302 years ago, 4 January 1717, my 8 times great , Joseph Jenks, Jr. died in Pawtucket, Providence County, Rhode Island. He was English born in 1627 and joined his father, Joseph Jenks, Sr. (the inventor) in Saugus, Massachusetts, at the Iron Works. He married Esther Ballard in 1655. The couple had 18!! children: Daniel, Mary, Joseph III (1656), Elizabeth (1658), Sarah (1660), Lemuel (1661), Nathaniel (1662), James Varnum (1663), Esther (1664), Eliza (1665), Mary (1666), George Foster (1667), Ebenezer (1668), William Thompson (1669), Albert Carlysle (1671), Joanna (1672), William (1674) [my 7 times great grandfather), and Abigail (1676).
From the History of Pawtucket, RI
“Joseph Jenks, Jr. is noted as the founder of Pawtucket. He was a young ironworker, born in England, who had come to America to join his father. Joseph Jenks, Sr. had organized and operated the first American iron works at Saugus, Massachusetts. In 1670, young Joseph left Saugus intending to settle in Warwick, Rhode Island on the “Pawtuxet” River. It is not certain just how he learned of the more powerful “Pawtucket” Falls on the Blackstone River, but with a readily available supply of timber and near by bog iron ore, it was the ideal place to build his forge.
This area was still wilderness then. It was the northern boundary of Roger Williams’ settlement of Providence, but had remained quiet woodland and fertile flood plains. On October 10, 1671, Joseph Jenks, Jr. purchased 60 acres of land on the west bank of the Blackstone River. This transaction marks the establishment of the first permanent settlement of Pawtucket.
The King Philip War
The small Jenks settlement was burned to the ground in 1675 during the King Philip War. The Indians of the New England region had been feeling the expanding power and presence of the English colonists. Massasoit, the Wampanoag chieftain, had managed to maintain friendly relations with the colonists. He dies in 1660, and in 1662 was succeeded by his son, Metacomet, also known as King Philip. The Wampanoags nursed an increasingly hostile attitude toward the white men. In 1675, after a series of aggravations, the Indians finally attacked. Many colonial towns were either wholly or partly destroyed during the war which finally ended in August 1676, when King Philip was killed. The results of the conflict were disastrous for everyone and almost fatal for the Indians, who would never regain their strength in southeastern New England.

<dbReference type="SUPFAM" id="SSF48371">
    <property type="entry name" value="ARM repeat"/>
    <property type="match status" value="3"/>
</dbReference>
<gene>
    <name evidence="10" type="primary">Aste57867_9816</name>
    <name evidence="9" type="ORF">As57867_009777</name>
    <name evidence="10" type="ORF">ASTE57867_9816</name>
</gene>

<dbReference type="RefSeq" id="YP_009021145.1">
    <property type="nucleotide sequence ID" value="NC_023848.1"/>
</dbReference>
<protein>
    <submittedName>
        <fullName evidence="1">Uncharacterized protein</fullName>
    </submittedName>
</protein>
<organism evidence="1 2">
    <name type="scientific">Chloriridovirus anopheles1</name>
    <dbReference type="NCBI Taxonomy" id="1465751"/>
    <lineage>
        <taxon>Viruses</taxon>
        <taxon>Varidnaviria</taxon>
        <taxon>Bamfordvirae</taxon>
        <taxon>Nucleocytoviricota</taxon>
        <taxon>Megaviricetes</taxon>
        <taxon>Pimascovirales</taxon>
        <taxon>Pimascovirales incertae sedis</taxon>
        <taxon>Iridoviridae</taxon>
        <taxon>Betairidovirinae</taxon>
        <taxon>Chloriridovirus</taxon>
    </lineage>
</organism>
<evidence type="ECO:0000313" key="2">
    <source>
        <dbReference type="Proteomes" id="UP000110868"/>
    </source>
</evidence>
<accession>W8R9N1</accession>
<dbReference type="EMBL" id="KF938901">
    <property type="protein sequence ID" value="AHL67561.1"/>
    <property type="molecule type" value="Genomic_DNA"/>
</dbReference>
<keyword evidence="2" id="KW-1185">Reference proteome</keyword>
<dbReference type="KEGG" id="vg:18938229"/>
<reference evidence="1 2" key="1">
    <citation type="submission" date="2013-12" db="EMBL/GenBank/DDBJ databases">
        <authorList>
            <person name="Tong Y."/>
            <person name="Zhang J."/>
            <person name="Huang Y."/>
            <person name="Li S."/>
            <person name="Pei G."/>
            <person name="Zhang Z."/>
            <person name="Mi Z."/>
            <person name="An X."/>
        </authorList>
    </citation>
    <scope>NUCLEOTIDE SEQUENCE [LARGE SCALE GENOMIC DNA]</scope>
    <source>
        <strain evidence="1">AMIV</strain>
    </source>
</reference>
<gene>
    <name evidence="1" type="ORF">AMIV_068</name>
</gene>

The Jenks forge was rebuilt when the King Philip war ended, and soon there was a small village clustered near the Pawtucket Falls. It included several stone-ended dwellings, the forge, the foundry, a gristmill, and sawmill. Despite the small size of the village, it was an important center for iron products such as farm tools and housewares that were vital to the survival of early settlers.”
As a side note, while residing in Saugus, Grandmother Esther was presented at the Quarterly Court, in 1652, for wearing silver lace and fined for this practice. Come on folks, 18 children, wasn’t she entitled to a bit of fancy just for her?